Forex losses inquiry

Events leading up to the inquiry

Former Bank Negara assistant governor Abdul Murad Khalid
Former Bank Negara assistant governor Abdul Murad Khalid
Former PM Mahathir Mohamad
Former PM Mahathir Mohamad
Former deputy PM and finance minister Anwar Ibrahim
Former deputy PM and finance minister Anwar Ibrahim
Former Bank Negara head of forex operations Nor Mohamed Yakcop.
Former Bank Negara head of forex operations Nor Mohamed Yakcop.

The foreign exchange losses incurred by Malaysia's central bank stemmed from aggressive positions taken by its currency traders between 1987 and 1992, purportedly to stabilise the ringgit.

According to media reports, the bank's downfall can be traced to 1992, after the traders bet that the British pound would appreciate, taking a position opposite to that of renowned investor and philanthropist George Soros. His correct prediction reputedly earned him US$1 billion in a day, while Bank Negara declared forex losses of RM9.3 billion in 1992 and another RM5.7 billion in 1993.

Some heads rolled when the scandal erupted in 1993. The late central bank governor Jaffar Hussein and Tan Sri Nor Mohamed Yakcop, who headed the bank's foreign exchange operations, resigned in 1994.

But no further investigation ensued despite claims by opposition stalwart Lim Kit Siang in 1993 that the losses were closer to RM30 billion. He had asked for a royal commission of inquiry to be set up then, but to no avail. Until now.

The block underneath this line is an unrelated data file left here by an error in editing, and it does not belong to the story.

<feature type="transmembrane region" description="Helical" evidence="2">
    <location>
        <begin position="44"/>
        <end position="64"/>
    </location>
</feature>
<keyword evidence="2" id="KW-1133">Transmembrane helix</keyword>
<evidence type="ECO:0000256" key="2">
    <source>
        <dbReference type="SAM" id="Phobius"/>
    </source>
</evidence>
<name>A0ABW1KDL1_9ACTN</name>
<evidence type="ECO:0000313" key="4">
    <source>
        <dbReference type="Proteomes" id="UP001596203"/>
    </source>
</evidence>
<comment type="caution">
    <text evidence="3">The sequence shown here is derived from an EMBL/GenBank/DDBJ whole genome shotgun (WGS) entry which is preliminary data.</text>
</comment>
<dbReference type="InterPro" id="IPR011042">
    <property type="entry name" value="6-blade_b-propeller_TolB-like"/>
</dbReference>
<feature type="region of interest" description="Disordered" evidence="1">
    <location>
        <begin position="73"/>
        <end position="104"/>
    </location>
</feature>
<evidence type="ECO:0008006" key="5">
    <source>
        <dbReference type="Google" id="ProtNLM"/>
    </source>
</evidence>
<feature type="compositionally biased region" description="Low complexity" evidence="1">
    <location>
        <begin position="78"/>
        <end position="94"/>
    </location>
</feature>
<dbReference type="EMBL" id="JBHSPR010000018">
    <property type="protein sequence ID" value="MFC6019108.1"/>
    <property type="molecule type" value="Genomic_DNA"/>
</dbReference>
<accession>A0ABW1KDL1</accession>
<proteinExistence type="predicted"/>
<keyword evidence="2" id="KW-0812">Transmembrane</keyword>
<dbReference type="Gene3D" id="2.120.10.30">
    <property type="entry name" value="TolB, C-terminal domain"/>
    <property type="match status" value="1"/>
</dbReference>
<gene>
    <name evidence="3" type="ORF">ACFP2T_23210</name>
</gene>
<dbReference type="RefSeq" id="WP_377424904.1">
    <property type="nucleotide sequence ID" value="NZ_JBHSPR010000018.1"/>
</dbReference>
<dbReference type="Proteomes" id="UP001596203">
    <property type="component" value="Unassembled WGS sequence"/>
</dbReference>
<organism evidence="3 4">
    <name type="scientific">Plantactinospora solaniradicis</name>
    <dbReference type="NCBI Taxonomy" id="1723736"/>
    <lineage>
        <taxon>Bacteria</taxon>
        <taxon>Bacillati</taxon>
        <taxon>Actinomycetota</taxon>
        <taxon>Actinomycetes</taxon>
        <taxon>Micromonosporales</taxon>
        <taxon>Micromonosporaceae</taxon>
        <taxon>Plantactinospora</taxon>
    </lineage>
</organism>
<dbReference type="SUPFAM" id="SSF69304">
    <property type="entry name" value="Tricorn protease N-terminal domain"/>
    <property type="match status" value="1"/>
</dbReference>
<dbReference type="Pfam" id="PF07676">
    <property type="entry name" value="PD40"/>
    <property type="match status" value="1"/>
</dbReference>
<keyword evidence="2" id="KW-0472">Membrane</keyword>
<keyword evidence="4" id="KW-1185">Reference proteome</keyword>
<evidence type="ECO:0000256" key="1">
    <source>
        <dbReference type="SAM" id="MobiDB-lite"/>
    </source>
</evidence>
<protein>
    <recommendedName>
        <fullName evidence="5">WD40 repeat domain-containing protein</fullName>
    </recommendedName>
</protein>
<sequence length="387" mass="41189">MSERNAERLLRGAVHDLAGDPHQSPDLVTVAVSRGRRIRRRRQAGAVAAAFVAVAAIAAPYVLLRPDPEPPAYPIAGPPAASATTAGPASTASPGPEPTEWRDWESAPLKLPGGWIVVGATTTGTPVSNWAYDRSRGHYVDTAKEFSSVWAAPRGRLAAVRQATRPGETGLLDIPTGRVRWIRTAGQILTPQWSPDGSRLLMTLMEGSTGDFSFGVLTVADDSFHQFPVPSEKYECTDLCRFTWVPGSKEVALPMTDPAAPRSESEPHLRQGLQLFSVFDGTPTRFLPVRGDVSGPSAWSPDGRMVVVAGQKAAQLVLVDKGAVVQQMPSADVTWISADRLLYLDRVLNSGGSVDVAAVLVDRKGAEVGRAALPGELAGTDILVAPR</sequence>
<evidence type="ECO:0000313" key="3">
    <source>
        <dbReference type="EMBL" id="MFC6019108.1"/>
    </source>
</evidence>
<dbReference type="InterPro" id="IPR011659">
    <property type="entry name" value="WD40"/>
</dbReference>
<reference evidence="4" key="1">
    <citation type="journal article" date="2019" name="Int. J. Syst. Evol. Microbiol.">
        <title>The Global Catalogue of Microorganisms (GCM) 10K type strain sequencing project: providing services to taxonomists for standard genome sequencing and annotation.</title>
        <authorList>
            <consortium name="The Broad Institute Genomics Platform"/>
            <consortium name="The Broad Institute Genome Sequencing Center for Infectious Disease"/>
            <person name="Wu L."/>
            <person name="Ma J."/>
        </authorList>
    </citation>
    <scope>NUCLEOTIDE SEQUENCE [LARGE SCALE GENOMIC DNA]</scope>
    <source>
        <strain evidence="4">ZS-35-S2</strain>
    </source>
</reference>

Tun Dr Mahathir Mohamad was prime minister at the time, and his minister of finance from 1984 to 1991 was Tun Daim Zainuddin. Tun Daim was succeeded by jailed opposition leader Anwar Ibrahim, who served from 1991 to 1998, before he was sacked by Dr Mahathir. Anwar has said that he was kept in the dark on the currency trades until things spiralled out of control.

The scandal resurfaced in January this year when former Bank Negara assistant governor Abdul Murad Khalid alleged in an interview with the New Straits Times that the losses were closer to US$10 billion, or RM30 billion.

While the decades-old scandal merits investigation, political observers say the inquiry is clearly intended as a counterattack by Prime Minister Najib Razak against allegations - by Dr Mahathir and the opposition generally - that he is linked to billions of ringgit lost from embattled state fund 1Malaysia Development Berhad.

The inquiry also puts the veteran politicians of new opposition pact Pakatan Harapan - comprising parties led by former foes Dr Mahathir, Mr Lim and Anwar - in the awkward position of testifying against their new friends.

A version of this article appeared in the print edition of The Straits Times on August 22, 2017, with the headline 'Events leading up to the inquiry'. Print Edition | Subscribe